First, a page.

Akin to alchemists seeking the formula for turning lead into gold in centuries gone past, the mythical formula for riches beyond telling has become the foolproof investment strategy. Despite the immense wealth of individuals such as Warren Buffett and Carl Icahn, there is no incontrovertible way to outperform the market year after year – is there?
While there may not be a specific way to distil immense amounts of market data down into an ultimate strategy, there are certain factors which have been proven to lead to outperformance over the decades gone past.
When building your portfolio and judging stocks, keep the three ratios below in mind:
The Price-Earnings Ratio of a company is a simple valuation tool – how much money do you need to invest to see back a dollar of earnings?
To take a simplistic approach, it would make more sense to buy a company with a comparatively low P/E Ratio compared to its rivals. You needn’t pay in as much money as other stocks to see earnings back.
A low P/E Ratio suggests that the company may be undervalued or currently going unnoticed by investors. It may also be a company in an established sector unlikely to see a lot of growth. Conversely, if a company has a fairly high P/E Ratio then they must be anticipating higher growth in the future.
However, it is important to compare the PE Ratio of a company to other stocks within that same sector, as can be seen by the table below which looks at the top ten U.S. stocks by market cap.
The top ten companies in the U.S. by market cap
The lack of a P/E Ratio for both General Electric and Amazon.com means that theirs was in fact negative for the past twelve months, meaning that they were both losing money.
One only needs to take a look at the technology sector for one with an incredibly high P/E Ratio. Facebook’s P/E Ratio for the past twelve month currently stands at an incredible 89.06. Twitter, meanwhile, has never even made a profit!
It is these sectors, which are relying on future growth to a near-incredible extent, which will be some of the first to suffer during a market sell-off as we can see happening at the time of this article being written.
P/E Ratio is an extremely useful tool in valuing companies and, in general, companies which do have a lower ratio tend to outperform in the long-term.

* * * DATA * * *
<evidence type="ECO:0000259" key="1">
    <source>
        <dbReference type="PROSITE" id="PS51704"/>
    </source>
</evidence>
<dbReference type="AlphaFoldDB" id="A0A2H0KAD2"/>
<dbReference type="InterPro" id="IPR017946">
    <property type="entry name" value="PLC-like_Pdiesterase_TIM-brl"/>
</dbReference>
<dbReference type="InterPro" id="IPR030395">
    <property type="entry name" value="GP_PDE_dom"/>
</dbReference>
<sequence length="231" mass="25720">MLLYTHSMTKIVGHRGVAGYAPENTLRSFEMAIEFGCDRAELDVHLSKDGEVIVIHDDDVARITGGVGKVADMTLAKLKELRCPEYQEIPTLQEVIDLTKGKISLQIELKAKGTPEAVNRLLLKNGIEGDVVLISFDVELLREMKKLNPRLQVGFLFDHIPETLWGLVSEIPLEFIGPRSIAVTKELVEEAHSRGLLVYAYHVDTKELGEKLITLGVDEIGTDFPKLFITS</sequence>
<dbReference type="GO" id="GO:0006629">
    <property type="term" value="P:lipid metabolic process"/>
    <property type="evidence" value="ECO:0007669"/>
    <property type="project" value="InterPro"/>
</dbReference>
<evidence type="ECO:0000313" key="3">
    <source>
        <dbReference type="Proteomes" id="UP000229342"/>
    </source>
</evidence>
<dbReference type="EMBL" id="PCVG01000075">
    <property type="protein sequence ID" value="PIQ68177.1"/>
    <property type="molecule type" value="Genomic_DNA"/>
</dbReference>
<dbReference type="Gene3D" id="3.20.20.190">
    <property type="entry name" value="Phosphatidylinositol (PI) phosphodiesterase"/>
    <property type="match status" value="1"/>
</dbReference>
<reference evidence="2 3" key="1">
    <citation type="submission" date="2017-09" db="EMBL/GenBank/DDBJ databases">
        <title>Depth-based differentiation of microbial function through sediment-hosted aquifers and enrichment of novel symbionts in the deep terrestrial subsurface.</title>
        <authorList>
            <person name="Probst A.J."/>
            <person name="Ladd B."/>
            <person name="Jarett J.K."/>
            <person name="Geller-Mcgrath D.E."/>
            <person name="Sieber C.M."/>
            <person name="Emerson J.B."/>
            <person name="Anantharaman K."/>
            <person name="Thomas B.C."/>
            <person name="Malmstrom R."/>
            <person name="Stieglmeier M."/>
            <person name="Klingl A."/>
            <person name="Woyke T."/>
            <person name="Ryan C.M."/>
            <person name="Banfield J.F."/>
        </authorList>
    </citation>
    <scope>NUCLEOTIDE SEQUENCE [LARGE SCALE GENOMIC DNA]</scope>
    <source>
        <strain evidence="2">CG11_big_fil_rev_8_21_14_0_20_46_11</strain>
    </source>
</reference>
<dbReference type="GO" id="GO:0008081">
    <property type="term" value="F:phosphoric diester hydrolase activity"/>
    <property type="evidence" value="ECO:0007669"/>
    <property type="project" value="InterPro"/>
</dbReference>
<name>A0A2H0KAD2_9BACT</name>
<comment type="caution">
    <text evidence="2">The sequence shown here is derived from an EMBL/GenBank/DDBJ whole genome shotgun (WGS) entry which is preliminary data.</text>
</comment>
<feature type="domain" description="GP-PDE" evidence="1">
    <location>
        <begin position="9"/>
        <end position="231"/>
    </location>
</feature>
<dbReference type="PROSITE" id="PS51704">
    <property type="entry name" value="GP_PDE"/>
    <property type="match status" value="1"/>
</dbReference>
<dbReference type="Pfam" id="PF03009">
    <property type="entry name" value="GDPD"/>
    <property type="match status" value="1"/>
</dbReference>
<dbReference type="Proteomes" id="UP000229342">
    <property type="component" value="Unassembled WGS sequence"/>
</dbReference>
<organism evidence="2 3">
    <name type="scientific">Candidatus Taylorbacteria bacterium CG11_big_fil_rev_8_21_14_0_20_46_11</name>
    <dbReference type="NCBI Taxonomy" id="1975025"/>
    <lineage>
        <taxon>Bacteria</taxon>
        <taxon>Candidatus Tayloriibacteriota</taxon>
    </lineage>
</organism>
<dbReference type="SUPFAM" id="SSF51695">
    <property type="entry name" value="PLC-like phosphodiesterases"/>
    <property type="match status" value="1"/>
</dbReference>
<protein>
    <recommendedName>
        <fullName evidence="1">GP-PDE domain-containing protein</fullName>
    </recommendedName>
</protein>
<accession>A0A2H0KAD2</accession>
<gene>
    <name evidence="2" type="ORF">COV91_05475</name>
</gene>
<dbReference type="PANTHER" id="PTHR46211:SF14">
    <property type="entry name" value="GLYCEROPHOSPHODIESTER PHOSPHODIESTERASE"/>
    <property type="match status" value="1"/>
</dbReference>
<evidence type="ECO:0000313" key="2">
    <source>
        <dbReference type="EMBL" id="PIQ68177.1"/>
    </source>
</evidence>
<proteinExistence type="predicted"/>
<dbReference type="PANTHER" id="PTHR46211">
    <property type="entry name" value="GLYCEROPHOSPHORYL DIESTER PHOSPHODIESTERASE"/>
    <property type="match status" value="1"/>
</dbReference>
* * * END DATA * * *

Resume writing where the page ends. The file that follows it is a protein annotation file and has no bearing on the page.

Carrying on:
The second ratio, Asset Turnover, looks at the value of a company’s sales or revenues generated relative to the value of their assets. It’s a simple calculation:
Asset Turnover = Revenue / Total Assets
As a measure of how efficiently a company’s assets generate revenue, typically the higher a company’s Asset Turnover, the better they tend to be performing. A low Asset Turnover can mean problems with inventory management or excess production capacity.
As with many factors for judging stock characteristics, it’s important to compare companies to others within the same sector. Low-margin industries tend to have higher asset turnover ratios than high-margin ones as low-margin sectors need to offset lower per-unit profits with higher unit-sales volume.
Our research has shown that companies with a higher Asset Turnover, and more efficient use of their resources, tend to outperform the market on a consistent basis.
Finally, Earnings Yield is calculated by the earnings per share for the trailing twelve-month period divided by the current market price per share. The inverse of the P/E Ratio, Earnings Yield shows exactly how much of each dollar invested in the stock that was actually earned by the company.
It should be of no surprise to learn that those stocks with a higher Earnings Yield—companies which have generated more of their own wealth—have also been shown to outperform the market as well.
Of course, success following the three aforementioned ratios above is not guaranteed but we would strongly recommend you take each of those factors into account the next time you are selecting a stock for your portfolio.